Like many avid readers, I hated the one class in school where my academic brilliance did me no good – Phys Ed (or, as we called it back then, gym class). I had always thought that school was supposed to be about academics. So why did they make us do stuff that depended on innate abilities rather than study? Of course, I eventually realized (probably when I was in college) that my success in school had a lot to do with my innate abilities. It was just that mine happened to be intellectual rather than kinesthetic.
I had always assumed that formal physical education was a fairly new phenomenon, its need created by widespread use of technology such as the automobile and television. After all, people always talked about how active children used to be before TV, and television ownership only became widespread starting in the 1950’s. (Of course, today people talk about how active children used to be before video games.) Before that, children played outside more, worked harder at chores, and of course everyone walked a lot more.
So I was surprised to learn that physical education classes go back to the first half of the nineteenth century. My interest was piqued, to begin with, by an article I read in the Smithsonian while exercising yesterday. I don’t generally read articles about sports, but I read the Smithsonian cover to cover (which takes several sessions on the elliptical machine), and this month’s issue – not surprisingly – has several articles about the Olympics. One is about the origin of the modern Olympic games, and the sentence that surprised me was this:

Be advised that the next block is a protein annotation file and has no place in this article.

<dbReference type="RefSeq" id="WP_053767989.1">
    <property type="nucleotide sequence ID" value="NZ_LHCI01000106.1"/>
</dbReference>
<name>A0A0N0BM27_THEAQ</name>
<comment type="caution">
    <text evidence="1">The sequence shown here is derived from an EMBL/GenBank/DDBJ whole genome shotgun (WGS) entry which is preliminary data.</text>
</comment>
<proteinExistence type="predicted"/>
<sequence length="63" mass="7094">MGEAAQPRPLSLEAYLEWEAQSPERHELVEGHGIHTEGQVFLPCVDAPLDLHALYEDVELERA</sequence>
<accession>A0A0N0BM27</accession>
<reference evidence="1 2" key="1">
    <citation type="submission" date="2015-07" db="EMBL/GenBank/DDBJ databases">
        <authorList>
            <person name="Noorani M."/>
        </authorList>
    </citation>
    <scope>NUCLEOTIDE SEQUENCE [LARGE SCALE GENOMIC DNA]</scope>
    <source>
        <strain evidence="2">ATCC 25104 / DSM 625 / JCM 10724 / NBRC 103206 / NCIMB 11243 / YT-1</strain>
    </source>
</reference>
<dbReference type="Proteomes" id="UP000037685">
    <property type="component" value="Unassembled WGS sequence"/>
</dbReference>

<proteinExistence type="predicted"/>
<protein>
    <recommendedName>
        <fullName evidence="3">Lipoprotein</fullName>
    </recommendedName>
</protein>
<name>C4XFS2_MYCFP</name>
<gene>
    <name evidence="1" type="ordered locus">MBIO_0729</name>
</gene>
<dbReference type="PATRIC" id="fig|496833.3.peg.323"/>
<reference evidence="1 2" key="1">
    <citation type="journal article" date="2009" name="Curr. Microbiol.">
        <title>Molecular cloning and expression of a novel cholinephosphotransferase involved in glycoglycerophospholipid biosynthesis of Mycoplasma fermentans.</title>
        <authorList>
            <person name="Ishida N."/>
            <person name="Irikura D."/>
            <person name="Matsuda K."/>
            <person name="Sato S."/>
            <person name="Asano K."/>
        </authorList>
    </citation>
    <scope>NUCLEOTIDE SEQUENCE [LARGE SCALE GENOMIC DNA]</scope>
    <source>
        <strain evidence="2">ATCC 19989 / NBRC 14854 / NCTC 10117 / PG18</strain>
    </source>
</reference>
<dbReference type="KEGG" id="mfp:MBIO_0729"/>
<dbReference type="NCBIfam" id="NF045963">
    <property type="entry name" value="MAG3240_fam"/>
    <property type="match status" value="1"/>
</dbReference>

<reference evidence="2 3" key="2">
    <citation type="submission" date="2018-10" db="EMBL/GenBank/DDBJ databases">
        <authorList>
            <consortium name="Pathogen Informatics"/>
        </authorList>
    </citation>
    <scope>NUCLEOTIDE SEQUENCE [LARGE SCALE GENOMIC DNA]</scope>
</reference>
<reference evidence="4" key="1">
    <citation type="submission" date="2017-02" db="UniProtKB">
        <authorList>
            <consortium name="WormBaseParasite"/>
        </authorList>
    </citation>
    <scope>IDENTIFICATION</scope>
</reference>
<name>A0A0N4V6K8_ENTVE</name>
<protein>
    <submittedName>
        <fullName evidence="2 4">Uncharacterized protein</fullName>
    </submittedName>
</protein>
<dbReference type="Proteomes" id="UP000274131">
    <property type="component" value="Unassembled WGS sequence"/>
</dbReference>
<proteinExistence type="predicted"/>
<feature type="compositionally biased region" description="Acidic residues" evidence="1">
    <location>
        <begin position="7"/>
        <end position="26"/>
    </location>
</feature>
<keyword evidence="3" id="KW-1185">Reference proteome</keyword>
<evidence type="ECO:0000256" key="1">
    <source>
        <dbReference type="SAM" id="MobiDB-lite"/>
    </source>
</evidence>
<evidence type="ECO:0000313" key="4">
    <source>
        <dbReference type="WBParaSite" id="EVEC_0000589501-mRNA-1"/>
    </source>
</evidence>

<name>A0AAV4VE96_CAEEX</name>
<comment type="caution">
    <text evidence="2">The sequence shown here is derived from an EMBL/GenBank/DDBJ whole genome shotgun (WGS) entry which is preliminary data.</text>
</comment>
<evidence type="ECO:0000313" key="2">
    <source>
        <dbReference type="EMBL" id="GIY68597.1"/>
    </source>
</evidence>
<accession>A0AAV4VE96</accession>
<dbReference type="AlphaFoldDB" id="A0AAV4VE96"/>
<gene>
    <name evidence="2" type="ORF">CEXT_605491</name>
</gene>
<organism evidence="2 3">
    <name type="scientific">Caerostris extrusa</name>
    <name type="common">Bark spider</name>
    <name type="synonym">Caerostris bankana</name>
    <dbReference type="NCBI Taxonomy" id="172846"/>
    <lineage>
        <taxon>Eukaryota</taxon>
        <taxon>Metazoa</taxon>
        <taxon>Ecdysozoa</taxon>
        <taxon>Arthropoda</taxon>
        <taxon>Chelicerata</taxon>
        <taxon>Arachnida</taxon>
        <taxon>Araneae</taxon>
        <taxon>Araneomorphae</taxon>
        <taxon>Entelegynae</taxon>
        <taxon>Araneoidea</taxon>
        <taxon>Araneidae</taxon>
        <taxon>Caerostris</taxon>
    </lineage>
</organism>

When the Crown began mustering its youth to serve in the Boer War, it discovered that large numbers of Englishmen were in poor physical condition.
Now, there are various reasons why people might have been in poor physical condition. If they worked in factories, they might be suffering from the ill effects of toxins in the work environment. Whether they lived in cities or the countryside, they were mostly poor and lacked the abundance and variety of healthy food that we (in most developed countries) enjoy today.
But if those were the causes of poor physical condition, why mention it in the context of sports and exercise? An organized program of physical activity will improve the health of people who simply haven’t been getting much exercise, but I doubt it does much for the health of those suffering from poor nutrition or environmental toxins.
I had always thought that most people got plenty of exercise back then just from going about daily life. This website about the Edwardian period confirms this. Yet in the very next paragraph, it talks about how “British military leadership were shocked by the fact that so many potential recruits had proved physically unfit for military service.” How they had the stamina required for the rigors of everyday life but not military service puzzles me.
So I started looking for articles on the history of physical education. In a sense, of course, physical education has been around since antiquity, as boys and young men had to develop the strength and skills they would need as soldiers. Having an adequate supply of healthy young men with training in the use of arms was also the motivation behind the push for phys ed programs in schools in the early twentieth century.